In my electronics teardown and salvaging adventures, I kept a few segmented LCD units with the intent to learn about them later. After I watched Joey Castillo’s Remoticon presentation on LCDs, I decided it was time to take some LCDs out of my pile and start learning how to use them.
In hindsight, I undertook this adventure in backwards order. I couldn’t make heads or tails of my first attempt, and the second didn’t fare much better though it gave me enough information to infer those two LCDs both came from an AT&T CL84209 wireless landline system. The third attempt was a car tape deck I managed to power up, but it was too advanced of a system and wouldn’t help me learn LCDs basics. The fourth item was an LCD salvaged from a food thermometer, but I had problems trying to attach wires to this display. I was finally successful on the fifth try, obtaining full control over a simple segmented LCD salvaged from an electric blanket controller.
After that success, I started unwinding my stack of failures. A bit of hackery and a lot of patience allowed me to map out the food thermometer LCD on my second try.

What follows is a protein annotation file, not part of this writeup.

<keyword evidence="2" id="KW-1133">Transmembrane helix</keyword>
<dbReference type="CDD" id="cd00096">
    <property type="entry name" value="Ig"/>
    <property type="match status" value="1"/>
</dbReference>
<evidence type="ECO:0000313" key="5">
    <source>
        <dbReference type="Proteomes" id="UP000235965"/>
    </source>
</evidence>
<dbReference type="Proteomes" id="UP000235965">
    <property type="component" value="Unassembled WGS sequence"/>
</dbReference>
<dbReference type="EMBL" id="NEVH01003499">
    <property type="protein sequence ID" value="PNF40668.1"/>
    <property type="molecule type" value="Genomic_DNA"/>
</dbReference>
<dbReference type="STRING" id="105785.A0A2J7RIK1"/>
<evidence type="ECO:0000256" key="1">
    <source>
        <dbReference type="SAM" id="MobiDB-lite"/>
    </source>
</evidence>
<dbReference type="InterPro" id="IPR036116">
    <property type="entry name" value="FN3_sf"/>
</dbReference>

With these two examples of low-level LCD control, I returned to the tape deck and learned how to work at a higher level with its LCD controller. I even learned a new communication protocol (Sanyo’s CCB) and programmed an Arduino Nano to speak its language.
Obtaining a full understanding of how to interface with the faceplate was very satisfying. Two key factors made it possible: the LCD controller’s datasheet, and a Saleae logic analyzer.
Armed with this experience, I will now return to where I started: to the mystery LCD units salvaged from an AT&T CL84209 landline phone system. I found nothing to identify their LCD controller, so I would have to go without a datasheet. However, I do have one valuable datapoint: a risky experiment proved that while those two LCDs were different, they do communicate with the same protocol. This is enough of a starting point for me to dive in with my logic analyzer.